By Ashna Shareff:
From research, to a lifetime journey!
The first time I walked to the orphanage was five years ago, when I went for one of my research projects. I remember sitting down with the kids and interviewing them, asking questions about their lives inside the orphanage.
I was almost too timid to talk to them, and so were they with me. It was a very new experience in my life, but somehow we managed to talk, laugh and share for a few hours. I was unaware that this day would be a starting point of my journey with the kids.
I began to visit them infrequently, with a group of my friends from my university, every two months. These visits shifted to every week when I became a member of the “Sunshine club”, a program sponsored by the university of Kurdistan-Hawler. This club is run by a group of volunteers who visit the kids every week to help them with their studies and teach them new things about life.
In my journey with them, I have played games like ‘Habwri Bwri’ with the kids. I have face-painted on their little faces, expressing the characters they wished to have. Little simple things that brought them joy and laugher.
I have read stories for them as I have read them for my own niece and nephews.
I have grabbed their hands tight, wiped their tears from telling a funny story and held them in my arms whenever they have felt scared. And, for the first time, I walked towards their dream and watched as if became reality when I and a group of friends took them to Erbil International Airport to see planes.
I have done fund-raising, bought presents and celebrated the New Year with them.
In my journey, I was not alone. I had my friends, from in and outside the university, who dedicated their time and energy to help the kids with teaching, advising, playing and turning dreams into reality. They are many to mention, but they all have left their prints in the hearts of those kids.
Yet, I learnt, all this is still not enough.
Two days ago, friends and I visited them to see how they were doing. Often when we come back with big smiles on our faces but this time was different.
We sat down with the manager and listened as he told the stories of some of the kids. Earlier that day, we did witness something distressing about one of them.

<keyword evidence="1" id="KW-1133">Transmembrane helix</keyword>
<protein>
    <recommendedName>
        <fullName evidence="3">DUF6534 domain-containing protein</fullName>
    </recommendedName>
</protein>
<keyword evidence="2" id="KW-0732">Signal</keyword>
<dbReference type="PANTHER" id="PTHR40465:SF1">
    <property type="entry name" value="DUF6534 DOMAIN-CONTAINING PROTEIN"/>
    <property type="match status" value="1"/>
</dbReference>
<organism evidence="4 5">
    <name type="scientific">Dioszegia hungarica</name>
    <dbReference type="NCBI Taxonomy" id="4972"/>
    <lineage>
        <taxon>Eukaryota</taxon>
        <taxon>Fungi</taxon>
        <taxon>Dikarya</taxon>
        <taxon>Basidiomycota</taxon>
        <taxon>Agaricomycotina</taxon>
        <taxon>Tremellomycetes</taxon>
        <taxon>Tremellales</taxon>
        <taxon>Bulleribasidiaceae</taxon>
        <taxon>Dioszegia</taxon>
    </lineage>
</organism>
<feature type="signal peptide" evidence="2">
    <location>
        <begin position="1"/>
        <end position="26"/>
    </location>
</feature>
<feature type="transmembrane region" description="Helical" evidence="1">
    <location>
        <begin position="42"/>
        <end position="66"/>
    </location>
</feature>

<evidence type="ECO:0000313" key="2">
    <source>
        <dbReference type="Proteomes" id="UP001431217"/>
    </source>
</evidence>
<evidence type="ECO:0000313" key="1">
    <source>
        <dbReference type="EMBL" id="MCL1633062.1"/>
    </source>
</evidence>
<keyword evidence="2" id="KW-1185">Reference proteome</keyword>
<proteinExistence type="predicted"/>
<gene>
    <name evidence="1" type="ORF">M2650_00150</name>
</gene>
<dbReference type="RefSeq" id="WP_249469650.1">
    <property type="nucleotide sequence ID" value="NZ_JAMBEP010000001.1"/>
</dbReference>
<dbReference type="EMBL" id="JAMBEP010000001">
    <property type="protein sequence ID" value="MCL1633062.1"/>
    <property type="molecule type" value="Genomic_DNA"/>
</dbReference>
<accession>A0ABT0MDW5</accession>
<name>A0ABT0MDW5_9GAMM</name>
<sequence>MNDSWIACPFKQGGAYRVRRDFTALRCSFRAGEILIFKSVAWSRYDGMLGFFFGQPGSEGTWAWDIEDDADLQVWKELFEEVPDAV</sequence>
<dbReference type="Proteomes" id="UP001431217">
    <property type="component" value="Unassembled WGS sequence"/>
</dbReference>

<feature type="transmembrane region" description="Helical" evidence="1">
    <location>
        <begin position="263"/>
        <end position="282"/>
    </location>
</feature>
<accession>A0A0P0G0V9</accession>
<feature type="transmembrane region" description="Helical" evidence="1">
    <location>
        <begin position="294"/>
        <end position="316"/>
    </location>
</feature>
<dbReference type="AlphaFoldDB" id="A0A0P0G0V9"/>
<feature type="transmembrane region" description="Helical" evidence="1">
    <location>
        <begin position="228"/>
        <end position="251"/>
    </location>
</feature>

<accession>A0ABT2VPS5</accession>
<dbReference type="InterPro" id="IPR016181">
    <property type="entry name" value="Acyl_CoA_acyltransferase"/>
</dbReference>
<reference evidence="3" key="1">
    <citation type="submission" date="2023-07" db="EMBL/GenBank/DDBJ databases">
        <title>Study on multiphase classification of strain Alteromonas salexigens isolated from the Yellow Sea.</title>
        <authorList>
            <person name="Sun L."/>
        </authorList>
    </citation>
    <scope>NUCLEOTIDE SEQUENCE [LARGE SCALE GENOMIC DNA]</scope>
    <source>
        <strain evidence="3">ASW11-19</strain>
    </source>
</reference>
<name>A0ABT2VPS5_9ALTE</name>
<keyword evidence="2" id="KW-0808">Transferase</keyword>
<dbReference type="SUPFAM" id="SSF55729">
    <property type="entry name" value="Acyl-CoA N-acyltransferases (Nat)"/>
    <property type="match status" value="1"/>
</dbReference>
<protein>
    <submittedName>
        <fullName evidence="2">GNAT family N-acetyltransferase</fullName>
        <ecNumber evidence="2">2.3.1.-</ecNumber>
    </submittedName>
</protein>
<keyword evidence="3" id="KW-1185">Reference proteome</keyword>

Here is the story of Hogr and Balien.
Hogr, the little tiny boy with wide black eyes and golden hair, was brought to the orphanage with three of his siblings a few months ago. Hogr’s case is one of the very serious ones.
Hogr refuses to talk to anyone. The only times you hear his voice are when he cries out loud. Apparently, Hogr’s mother passed away and his father married another woman and so, ever since, Hogr and his sister and brothers are living in the orphanage.
Hogr not only refuses to talk to people but he is also very aggressive towards his siblings and the other kids. It doesn’t matter how any presents you bring Hogr or how much you try to make him the center of attention, he is always lonely and violent towards everyone.
Another heart-tearing story is about little Balien.
The background perhaps is the same as Hogr’s, the pain is the same, but the expressions are different. Balien’s father has married another woman and he has completely refused to take any responsibility for Balien. On the other hand, Balien is too fond of his own dad. He has been in the orphanage for a long time. As years passed, Balien’s love and eagerness for his dad grew bigger. Balien now does everything to get his father’s attention, but the dad has no interest in responding.
These are just two stories among so many inside the blue building called the orphanage for those who suffer from emotional disorders.
The kids need financial support to provide them with necessities, especially school uniforms, and stationary.
And, more importantly, the kids are in need of your attention as fathers, mothers, brothers, sisters, and friends.
If you ask me what they need I will say I am not as eligible and experienced as I should be to judge, but I do know that they need your care and love.